342+of the first line *after* the marker determines the left edge of the
343+body. For example, field lists may have very long markers (containing
344+the field names)::
345+
346+ :Hello: This field has a short field name, so aligning the field
347+ body with the first line is feasible.
348+
349+ :Number-of-African-swallows-required-to-carry-a-coconut: It would
350+ be very difficult to align the field body with the left edge
351+ of the first line. It may even be preferable not to begin the
352+ body on the same line as the marker.
353+
354+
355+Escaping Mechanism
356+==================
357+
358+The character set universally available to plaintext documents, 7-bit
359+ASCII, is limited. No matter what characters are used for markup,
360+they will already have multiple meanings in written text. Therefore
361+markup characters *will* sometimes appear in text **without being
362+intended as markup**. Any serious markup system requires an escaping
363+mechanism to override the default meaning of the characters used for
364+the markup. In reStructuredText we use the backslash, commonly used
365+as an escaping character in other domains.
366+
367+A backslash followed by any character (except whitespace characters)
368+escapes that character. The escaped character represents the
369+character itself, and is prevented from playing a role in any markup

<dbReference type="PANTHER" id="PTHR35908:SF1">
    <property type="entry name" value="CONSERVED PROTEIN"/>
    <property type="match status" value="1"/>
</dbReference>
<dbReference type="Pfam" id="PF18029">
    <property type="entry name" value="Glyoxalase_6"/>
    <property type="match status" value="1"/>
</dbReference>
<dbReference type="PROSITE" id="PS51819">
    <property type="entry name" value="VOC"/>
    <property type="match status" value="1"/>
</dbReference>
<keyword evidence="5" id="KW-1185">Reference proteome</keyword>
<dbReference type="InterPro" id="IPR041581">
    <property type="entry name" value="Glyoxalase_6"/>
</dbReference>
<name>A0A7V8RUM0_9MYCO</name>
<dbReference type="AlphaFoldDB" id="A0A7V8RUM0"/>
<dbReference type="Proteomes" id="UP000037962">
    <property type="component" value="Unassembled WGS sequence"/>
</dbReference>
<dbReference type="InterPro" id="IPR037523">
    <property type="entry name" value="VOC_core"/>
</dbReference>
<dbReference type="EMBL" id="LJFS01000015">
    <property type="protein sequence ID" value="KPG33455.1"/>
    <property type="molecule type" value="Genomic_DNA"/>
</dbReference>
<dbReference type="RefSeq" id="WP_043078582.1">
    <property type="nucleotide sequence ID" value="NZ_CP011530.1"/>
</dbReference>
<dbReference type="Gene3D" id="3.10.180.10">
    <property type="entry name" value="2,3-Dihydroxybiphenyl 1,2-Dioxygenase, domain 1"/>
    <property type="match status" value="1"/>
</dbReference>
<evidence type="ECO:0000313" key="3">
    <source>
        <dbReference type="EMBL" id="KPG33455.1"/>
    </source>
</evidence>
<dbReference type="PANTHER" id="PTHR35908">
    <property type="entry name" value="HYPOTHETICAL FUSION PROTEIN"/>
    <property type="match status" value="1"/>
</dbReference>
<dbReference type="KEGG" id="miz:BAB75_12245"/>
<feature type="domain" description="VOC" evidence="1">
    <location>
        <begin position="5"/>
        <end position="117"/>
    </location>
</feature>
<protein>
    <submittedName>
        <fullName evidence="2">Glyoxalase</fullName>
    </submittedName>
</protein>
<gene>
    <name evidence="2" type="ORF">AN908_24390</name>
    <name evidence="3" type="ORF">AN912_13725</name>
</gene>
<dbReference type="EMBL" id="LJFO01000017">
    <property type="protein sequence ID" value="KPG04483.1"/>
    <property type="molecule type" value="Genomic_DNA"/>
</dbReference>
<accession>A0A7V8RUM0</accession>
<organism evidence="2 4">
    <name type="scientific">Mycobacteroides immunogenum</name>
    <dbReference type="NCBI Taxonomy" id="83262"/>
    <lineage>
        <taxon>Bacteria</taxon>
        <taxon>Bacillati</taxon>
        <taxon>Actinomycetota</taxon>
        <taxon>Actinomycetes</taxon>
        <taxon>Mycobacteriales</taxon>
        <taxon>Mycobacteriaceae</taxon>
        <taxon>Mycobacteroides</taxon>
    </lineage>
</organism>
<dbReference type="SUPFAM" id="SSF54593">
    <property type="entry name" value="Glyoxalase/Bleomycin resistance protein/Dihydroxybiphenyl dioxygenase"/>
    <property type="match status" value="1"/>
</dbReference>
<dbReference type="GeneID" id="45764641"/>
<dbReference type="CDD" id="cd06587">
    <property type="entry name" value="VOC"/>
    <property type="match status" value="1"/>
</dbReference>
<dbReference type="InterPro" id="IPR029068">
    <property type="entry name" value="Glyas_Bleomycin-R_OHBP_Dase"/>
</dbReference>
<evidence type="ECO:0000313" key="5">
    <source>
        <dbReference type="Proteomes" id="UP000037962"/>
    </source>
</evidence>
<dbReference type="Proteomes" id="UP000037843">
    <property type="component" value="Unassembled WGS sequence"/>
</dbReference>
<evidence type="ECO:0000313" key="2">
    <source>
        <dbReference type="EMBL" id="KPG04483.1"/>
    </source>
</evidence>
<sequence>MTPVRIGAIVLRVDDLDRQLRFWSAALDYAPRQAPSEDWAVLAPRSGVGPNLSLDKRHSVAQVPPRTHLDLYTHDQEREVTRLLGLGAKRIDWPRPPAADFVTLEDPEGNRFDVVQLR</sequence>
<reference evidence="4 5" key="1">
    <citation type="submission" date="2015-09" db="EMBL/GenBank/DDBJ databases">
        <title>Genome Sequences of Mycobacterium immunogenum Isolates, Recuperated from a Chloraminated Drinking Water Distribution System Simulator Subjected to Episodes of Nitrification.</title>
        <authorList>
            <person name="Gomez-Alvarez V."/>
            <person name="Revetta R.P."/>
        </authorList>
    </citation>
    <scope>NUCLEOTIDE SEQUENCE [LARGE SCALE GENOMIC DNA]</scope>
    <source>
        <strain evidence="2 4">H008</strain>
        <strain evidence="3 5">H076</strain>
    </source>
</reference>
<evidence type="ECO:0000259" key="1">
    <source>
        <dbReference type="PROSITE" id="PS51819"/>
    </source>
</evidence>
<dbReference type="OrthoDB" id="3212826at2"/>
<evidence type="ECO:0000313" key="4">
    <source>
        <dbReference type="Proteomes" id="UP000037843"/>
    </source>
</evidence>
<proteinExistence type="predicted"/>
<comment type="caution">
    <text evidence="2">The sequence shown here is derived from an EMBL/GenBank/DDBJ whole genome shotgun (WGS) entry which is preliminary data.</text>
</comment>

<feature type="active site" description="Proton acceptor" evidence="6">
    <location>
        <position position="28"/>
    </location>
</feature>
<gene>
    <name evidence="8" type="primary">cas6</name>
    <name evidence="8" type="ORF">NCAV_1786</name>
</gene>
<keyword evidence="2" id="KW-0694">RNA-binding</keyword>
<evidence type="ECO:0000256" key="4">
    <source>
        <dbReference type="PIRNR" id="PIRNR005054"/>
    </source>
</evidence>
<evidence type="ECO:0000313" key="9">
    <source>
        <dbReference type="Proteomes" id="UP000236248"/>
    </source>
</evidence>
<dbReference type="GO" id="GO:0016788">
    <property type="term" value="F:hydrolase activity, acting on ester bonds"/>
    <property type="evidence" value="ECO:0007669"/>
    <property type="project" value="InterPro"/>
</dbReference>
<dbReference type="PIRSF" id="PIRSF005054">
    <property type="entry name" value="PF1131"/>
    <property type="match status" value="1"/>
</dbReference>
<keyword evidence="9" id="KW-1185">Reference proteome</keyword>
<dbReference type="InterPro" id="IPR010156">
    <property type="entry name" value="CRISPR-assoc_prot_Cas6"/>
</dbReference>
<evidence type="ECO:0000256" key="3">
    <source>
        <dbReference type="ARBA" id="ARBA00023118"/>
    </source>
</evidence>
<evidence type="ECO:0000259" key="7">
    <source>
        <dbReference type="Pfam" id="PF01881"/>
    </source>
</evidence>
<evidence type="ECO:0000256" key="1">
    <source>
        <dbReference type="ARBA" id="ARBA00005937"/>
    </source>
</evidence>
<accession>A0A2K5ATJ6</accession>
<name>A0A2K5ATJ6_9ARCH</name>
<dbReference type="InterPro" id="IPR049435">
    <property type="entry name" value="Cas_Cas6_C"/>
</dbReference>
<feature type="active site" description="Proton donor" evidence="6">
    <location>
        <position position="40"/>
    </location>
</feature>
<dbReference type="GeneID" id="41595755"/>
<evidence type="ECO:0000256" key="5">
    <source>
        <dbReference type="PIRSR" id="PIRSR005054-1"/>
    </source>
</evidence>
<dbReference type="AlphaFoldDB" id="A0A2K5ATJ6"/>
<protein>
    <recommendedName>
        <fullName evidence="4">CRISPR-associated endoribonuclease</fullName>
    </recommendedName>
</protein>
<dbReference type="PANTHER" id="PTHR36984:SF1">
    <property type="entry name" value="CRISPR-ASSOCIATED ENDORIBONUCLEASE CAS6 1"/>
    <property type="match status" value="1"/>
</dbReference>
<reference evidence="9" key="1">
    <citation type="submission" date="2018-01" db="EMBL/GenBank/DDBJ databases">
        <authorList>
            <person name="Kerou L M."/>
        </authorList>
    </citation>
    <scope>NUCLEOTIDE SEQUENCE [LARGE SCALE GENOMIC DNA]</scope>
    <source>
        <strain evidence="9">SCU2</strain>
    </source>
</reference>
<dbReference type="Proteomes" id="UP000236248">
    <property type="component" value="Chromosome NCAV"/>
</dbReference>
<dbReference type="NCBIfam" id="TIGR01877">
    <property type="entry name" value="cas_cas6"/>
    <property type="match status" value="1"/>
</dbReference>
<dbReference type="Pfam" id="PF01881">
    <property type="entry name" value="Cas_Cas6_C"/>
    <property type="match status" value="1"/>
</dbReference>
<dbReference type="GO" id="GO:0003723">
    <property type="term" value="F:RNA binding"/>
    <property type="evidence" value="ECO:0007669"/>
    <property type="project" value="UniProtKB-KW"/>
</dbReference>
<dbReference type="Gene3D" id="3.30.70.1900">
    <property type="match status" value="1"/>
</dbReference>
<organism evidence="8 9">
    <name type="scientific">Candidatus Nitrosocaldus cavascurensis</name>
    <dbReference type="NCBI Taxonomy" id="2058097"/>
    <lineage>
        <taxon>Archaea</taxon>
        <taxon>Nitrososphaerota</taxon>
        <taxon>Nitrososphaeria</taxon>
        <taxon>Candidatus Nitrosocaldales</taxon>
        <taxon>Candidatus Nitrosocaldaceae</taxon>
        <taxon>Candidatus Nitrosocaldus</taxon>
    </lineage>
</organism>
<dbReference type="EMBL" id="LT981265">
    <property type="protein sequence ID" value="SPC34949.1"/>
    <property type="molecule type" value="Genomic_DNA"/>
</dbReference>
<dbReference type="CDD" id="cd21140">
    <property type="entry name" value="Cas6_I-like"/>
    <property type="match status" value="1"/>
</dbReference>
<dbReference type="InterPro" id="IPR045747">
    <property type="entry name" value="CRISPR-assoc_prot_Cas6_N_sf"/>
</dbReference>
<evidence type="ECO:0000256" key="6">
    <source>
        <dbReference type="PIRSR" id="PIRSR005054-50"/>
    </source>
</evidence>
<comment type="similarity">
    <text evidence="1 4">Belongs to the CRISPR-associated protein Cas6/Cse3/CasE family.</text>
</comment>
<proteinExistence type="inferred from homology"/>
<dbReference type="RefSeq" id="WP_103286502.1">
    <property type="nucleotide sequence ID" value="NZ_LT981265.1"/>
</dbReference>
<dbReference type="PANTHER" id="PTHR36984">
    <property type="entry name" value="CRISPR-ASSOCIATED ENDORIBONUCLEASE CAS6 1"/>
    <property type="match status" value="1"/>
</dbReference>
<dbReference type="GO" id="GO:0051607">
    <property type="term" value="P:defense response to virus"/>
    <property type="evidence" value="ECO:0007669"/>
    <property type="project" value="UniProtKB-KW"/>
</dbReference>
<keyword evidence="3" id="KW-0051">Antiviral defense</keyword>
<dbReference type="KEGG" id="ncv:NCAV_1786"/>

370+interpretation. The backslash is removed from the output. A literal
371+backslash is represented by two backslashes in a row (the first
372+backslash "escapes" the second, preventing it being interpreted in an
373+"escaping" role).
374+
375+Backslash-escaped whitespace characters are removed from the document.
376+This allows for character-level `inline markup`_.
377+
378+There are two contexts in which backslashes have no special meaning:
379+literal blocks and inline literals. In these contexts, a single
380+backslash represents a literal backslash, without having to double up.
381+
382+Please note that the reStructuredText specification and parser do not
383+address the issue of the representation or extraction of text input
384+(how and in what form the text actually *reaches* the parser).
385+Backslashes and other characters may serve a character-escaping
386+purpose in certain contexts and must be dealt with appropriately. For
387+example, Python uses backslashes in strings to escape certain
388+characters, but not others. The simplest solution when backslashes
389+appear in Python docstrings is to use raw docstrings::
390+
391+ r"""This is a raw docstring. Backslashes (\) are not touched."""
392+
393+
394+Reference Names
395+===============
396+
397+Simple reference names are single words consisting of alphanumerics
398+plus isolated (no two adjacent) internal hyphens, underscores,